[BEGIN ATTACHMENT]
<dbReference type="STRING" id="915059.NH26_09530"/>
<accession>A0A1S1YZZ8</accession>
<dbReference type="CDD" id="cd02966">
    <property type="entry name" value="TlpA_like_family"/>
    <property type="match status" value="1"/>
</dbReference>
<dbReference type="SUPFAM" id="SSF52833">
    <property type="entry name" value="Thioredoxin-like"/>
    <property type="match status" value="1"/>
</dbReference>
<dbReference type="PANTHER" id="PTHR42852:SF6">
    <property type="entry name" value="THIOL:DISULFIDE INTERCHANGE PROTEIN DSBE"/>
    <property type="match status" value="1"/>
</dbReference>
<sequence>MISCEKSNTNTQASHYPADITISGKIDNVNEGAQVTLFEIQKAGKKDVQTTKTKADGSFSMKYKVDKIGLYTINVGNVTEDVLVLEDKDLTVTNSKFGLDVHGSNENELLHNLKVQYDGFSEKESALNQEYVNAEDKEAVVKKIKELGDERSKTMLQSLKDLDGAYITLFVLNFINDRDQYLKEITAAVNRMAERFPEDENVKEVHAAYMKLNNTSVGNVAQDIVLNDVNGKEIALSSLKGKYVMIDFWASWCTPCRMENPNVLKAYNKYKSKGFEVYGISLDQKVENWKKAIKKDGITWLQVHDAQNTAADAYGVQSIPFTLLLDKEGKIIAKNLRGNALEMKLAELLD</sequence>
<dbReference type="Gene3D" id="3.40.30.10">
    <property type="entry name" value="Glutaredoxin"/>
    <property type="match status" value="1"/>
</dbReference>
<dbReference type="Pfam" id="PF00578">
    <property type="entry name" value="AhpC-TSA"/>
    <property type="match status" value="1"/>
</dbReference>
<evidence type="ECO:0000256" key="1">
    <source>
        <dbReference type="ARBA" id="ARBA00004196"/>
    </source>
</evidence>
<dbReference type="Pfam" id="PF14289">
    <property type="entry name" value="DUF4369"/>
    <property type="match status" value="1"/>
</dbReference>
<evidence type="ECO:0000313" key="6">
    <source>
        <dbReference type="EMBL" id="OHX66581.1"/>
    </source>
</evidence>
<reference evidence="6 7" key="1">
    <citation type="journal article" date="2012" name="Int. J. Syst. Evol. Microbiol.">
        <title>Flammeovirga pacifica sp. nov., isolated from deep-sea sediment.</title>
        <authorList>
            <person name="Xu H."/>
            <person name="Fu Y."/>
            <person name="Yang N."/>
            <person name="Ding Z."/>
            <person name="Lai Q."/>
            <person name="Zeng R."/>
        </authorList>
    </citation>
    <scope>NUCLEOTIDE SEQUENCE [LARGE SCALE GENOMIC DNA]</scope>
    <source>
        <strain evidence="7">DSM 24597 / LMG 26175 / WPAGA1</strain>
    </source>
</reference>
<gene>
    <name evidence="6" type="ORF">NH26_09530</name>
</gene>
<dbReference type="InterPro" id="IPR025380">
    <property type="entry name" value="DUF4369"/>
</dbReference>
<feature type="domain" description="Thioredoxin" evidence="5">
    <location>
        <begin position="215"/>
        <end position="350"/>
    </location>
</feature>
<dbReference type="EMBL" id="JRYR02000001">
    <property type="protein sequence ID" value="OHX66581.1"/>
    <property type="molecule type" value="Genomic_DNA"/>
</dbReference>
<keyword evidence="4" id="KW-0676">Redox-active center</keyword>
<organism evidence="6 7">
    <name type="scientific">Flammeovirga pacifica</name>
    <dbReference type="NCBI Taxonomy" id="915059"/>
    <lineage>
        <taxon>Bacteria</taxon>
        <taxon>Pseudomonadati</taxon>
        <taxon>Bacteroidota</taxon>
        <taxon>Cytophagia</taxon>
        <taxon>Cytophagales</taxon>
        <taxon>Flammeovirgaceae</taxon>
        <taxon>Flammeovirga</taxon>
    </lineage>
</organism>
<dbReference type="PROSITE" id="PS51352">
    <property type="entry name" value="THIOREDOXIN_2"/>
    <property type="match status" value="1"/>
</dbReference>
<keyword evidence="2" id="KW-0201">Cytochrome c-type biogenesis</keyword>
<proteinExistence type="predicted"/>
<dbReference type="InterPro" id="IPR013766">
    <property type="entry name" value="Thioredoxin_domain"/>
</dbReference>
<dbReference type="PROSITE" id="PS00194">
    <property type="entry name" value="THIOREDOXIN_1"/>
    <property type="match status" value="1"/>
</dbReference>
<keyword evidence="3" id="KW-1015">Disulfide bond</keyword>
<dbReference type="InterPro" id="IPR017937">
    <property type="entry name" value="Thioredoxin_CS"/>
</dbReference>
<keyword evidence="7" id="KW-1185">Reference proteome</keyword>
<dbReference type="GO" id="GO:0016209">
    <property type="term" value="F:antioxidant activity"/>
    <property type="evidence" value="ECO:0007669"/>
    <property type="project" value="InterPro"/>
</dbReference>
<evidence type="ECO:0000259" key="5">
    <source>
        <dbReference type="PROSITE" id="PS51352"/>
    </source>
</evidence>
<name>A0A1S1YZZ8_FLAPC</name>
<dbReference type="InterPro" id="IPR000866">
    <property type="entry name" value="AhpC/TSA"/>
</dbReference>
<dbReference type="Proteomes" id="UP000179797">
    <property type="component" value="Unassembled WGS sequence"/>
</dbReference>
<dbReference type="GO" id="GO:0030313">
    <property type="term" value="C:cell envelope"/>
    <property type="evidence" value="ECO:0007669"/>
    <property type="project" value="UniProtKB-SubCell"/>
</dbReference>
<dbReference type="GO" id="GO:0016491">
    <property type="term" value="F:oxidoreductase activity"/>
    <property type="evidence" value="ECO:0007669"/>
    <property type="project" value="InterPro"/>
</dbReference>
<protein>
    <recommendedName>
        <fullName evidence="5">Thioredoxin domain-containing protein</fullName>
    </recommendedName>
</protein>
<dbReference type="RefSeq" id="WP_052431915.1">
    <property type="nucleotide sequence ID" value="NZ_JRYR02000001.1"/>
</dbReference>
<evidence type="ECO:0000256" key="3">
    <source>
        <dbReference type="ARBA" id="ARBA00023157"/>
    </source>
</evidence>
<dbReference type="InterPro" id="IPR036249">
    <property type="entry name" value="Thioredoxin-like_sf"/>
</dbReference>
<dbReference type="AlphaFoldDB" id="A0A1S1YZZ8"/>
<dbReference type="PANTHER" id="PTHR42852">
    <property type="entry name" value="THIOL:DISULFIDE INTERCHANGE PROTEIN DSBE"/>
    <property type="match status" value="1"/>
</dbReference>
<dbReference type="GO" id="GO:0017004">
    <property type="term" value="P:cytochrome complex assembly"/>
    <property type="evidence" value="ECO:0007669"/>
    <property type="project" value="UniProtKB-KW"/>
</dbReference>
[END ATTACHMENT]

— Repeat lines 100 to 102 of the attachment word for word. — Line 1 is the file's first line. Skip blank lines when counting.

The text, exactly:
    <property type="entry name" value="Thioredoxin_CS"/>
</dbReference>
<keyword evidence="7" id="KW-1185">Reference proteome</keyword>